Review: Skulls and Roses / Designer: Hervé Marly / Publisher: Asmodee / Release Date: Out Now
Skulls and Roses is an incredibly simple bluffing-based card game. Players pick a set of cards, each one apparently representing a biker gang. Each card is double sided: on one side is the symbol of the gang, on the other is either a skull or a rose. Players then lay out their cards face down, working out when and where to hide their skull cards. Bidding then begins, each player betting on how many cards they reckon they can turn over without revealing a skull. If the player turns over a skull, they lose a card from their deck. Play continues until someone wins two bids without penalty.
The game itself is a lot of fun; a straightforward game that involves a touch of fibbing and a poker face. Laughs are fast and frequent, usually at the expense of a fellow player who has miscounted and it’s all gone terribly wrong for them.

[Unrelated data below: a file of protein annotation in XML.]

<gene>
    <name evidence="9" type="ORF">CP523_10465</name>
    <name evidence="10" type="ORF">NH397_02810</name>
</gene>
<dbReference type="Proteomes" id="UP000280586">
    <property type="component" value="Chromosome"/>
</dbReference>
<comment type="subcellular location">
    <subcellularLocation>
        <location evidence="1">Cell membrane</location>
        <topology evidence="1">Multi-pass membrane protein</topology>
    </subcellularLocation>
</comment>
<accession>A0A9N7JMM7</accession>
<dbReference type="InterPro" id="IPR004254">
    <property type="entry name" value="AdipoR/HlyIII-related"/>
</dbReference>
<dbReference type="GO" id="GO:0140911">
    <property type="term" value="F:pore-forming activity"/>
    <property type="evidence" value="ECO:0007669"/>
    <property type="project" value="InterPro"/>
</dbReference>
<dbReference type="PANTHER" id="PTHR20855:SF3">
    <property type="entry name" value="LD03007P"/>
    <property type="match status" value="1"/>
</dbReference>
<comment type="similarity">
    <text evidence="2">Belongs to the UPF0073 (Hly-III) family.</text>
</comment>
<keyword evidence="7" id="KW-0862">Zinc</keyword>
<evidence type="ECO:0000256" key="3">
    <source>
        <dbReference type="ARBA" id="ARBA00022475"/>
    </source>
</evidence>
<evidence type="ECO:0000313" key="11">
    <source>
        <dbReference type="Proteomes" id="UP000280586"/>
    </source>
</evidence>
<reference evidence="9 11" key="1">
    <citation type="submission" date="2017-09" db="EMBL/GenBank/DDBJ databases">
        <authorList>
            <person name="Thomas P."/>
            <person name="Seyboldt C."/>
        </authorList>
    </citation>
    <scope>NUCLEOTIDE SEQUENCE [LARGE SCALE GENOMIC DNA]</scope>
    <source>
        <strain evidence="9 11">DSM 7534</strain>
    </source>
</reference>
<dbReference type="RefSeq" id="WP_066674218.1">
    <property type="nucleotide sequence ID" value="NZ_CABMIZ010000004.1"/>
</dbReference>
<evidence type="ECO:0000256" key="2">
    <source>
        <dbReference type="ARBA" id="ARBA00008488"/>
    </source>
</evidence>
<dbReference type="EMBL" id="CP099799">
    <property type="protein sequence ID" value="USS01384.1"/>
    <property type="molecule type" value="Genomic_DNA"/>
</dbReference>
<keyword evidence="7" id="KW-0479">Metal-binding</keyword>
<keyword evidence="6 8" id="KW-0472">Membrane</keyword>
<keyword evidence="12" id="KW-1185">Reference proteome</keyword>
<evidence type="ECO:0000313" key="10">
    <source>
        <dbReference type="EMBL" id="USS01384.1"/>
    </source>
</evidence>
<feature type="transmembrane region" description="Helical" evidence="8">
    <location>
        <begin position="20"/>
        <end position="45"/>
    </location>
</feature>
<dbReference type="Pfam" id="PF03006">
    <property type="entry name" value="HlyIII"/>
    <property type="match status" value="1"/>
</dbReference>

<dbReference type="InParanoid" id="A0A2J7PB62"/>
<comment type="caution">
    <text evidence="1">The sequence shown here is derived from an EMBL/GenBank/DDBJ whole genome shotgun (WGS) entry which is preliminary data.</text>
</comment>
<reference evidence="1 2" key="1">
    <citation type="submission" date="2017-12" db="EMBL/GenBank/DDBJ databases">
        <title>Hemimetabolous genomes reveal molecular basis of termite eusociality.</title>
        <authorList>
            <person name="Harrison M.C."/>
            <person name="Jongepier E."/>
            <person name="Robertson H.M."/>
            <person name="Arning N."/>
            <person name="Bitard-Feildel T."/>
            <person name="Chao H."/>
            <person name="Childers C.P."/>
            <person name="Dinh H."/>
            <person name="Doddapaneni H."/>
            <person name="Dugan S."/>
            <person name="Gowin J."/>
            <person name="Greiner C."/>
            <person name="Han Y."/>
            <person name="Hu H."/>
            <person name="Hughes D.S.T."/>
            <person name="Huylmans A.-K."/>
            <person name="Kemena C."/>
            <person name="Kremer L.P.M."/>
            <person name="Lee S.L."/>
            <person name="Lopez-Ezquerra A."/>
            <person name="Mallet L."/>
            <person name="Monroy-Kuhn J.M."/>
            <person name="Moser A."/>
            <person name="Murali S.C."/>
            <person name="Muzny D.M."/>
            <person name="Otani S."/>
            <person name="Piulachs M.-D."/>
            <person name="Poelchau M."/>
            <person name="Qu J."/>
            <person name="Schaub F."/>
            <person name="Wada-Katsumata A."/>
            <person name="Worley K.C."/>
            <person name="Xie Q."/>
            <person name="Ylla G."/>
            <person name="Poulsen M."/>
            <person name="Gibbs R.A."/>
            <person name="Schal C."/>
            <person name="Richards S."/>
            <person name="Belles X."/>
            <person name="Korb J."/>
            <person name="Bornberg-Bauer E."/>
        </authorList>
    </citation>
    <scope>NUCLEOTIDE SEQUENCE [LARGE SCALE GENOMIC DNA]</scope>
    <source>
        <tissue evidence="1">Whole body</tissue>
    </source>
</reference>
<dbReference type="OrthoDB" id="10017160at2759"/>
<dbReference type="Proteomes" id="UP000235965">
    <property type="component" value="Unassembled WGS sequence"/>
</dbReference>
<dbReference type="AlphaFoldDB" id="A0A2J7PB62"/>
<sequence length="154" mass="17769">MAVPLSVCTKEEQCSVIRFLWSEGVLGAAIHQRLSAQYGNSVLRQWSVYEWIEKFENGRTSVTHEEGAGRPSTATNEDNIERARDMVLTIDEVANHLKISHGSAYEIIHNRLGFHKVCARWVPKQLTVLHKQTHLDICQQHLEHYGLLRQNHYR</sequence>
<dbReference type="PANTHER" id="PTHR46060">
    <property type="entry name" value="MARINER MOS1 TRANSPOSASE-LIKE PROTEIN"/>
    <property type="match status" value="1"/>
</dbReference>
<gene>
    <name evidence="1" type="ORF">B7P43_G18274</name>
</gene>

Theme can often be everything when it comes to a good board game. For example, the enduring (and slightly bizarre) appeal of Monopoly comes from the notion that it’s a game of becoming very rich very quickly; who doesn’t want to be a wealthy land-owning millionaire? This touch of fantasy can often make up for poor mechanics or something that’s maybe a bit dull (such as the gameplay of Monopoly). Sadly, the reverse is also true. Skulls and Roses suffers from a poor theme; despite rather nice gang style art on the cards, it doesn’t feel very ‘biker gang’. The accompanying rule book desperately tries to add a touch of spice to the affair, giving silly (but macho) sounding names to various aspects of game play and implying a level of danger and violence. This just makes the whole affair feel even less convincing and takes away from the fun.
Skulls and Roses is a fun little game for up to six players that can easily kill some time, perhaps whilst waiting for others to turn up to game session. It’s just a pity that it’s spoilt by a theme that doesn’t suit the game.